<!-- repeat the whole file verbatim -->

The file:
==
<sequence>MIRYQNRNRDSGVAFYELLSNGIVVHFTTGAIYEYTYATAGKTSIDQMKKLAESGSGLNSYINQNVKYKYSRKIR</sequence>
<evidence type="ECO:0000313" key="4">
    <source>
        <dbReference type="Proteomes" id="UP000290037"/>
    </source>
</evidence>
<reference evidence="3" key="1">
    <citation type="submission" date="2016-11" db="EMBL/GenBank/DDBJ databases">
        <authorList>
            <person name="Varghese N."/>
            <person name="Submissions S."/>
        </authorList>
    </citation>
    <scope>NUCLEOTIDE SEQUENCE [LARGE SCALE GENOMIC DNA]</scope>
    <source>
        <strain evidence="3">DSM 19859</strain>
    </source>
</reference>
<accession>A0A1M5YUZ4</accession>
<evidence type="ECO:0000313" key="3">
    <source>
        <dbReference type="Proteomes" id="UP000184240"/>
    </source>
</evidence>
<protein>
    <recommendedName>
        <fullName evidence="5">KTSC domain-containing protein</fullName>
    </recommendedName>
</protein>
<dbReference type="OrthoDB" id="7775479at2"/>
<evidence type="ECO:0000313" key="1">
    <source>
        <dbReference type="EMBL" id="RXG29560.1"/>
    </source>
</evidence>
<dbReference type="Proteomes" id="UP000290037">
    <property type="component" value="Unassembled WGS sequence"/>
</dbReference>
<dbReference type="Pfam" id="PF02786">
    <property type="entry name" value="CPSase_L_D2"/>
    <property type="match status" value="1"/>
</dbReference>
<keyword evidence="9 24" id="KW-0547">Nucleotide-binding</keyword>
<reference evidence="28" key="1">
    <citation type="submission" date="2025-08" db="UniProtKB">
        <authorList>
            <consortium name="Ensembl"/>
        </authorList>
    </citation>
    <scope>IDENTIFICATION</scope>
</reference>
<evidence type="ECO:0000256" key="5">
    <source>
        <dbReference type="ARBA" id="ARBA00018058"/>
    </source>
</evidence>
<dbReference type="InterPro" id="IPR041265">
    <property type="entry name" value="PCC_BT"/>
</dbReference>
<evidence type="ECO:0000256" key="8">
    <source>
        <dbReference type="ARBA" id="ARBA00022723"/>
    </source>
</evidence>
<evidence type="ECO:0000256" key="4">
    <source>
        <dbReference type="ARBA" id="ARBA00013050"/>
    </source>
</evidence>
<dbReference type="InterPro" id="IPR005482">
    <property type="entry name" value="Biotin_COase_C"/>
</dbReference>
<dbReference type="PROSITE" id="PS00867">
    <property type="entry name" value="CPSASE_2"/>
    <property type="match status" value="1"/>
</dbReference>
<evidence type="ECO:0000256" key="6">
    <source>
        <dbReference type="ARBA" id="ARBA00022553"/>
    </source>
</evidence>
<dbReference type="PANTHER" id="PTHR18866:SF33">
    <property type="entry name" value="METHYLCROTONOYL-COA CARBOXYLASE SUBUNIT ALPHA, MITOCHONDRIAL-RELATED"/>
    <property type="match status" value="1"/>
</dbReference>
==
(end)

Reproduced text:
<sequence>MIRYQNRNRDSGVAFYELLSNGIVVHFTTGAIYEYTYATAGKTSIDQMKKLAESGSGLNSYINQNVKYKYSRKIR</sequence>
<evidence type="ECO:0000313" key="4">
    <source>
        <dbReference type="Proteomes" id="UP000290037"/>
    </source>
</evidence>
<reference evidence="3" key="1">
    <citation type="submission" date="2016-11" db="EMBL/GenBank/DDBJ databases">
        <authorList>
            <person name="Varghese N."/>
            <person name="Submissions S."/>
        </authorList>
    </citation>
    <scope>NUCLEOTIDE SEQUENCE [LARGE SCALE GENOMIC DNA]</scope>
    <source>
        <strain evidence="3">DSM 19859</strain>
    </source>
</reference>
<accession>A0A1M5YUZ4</accession>
<evidence type="ECO:0000313" key="3">
    <source>
        <dbReference type="Proteomes" id="UP000184240"/>
    </source>
</evidence>
<protein>
    <recommendedName>
        <fullName evidence="5">KTSC domain-containing protein</fullName>
    </recommendedName>
</protein>
<dbReference type="OrthoDB" id="7775479at2"/>
<evidence type="ECO:0000313" key="1">
    <source>
        <dbReference type="EMBL" id="RXG29560.1"/>
    </source>
</evidence>
<dbReference type="Proteomes" id="UP000290037">
    <property type="component" value="Unassembled WGS sequence"/>
</dbReference>
<dbReference type="Pfam" id="PF02786">
    <property type="entry name" value="CPSase_L_D2"/>
    <property type="match status" value="1"/>
</dbReference>
<keyword evidence="9 24" id="KW-0547">Nucleotide-binding</keyword>
<reference evidence="28" key="1">
    <citation type="submission" date="2025-08" db="UniProtKB">
        <authorList>
            <consortium name="Ensembl"/>
        </authorList>
    </citation>
    <scope>IDENTIFICATION</scope>
</reference>
<evidence type="ECO:0000256" key="5">
    <source>
        <dbReference type="ARBA" id="ARBA00018058"/>
    </source>
</evidence>
<dbReference type="InterPro" id="IPR041265">
    <property type="entry name" value="PCC_BT"/>
</dbReference>
<evidence type="ECO:0000256" key="8">
    <source>
        <dbReference type="ARBA" id="ARBA00022723"/>
    </source>
</evidence>
<evidence type="ECO:0000256" key="4">
    <source>
        <dbReference type="ARBA" id="ARBA00013050"/>
    </source>
</evidence>
<dbReference type="InterPro" id="IPR005482">
    <property type="entry name" value="Biotin_COase_C"/>
</dbReference>
<dbReference type="PROSITE" id="PS00867">
    <property type="entry name" value="CPSASE_2"/>
    <property type="match status" value="1"/>
</dbReference>
<evidence type="ECO:0000256" key="6">
    <source>
        <dbReference type="ARBA" id="ARBA00022553"/>
    </source>
</evidence>
<dbReference type="PANTHER" id="PTHR18866:SF33">
    <property type="entry name" value="METHYLCROTONOYL-COA CARBOXYLASE SUBUNIT ALPHA, MITOCHONDRIAL-RELATED"/>
    <property type="match status" value="1"/>
</dbReference>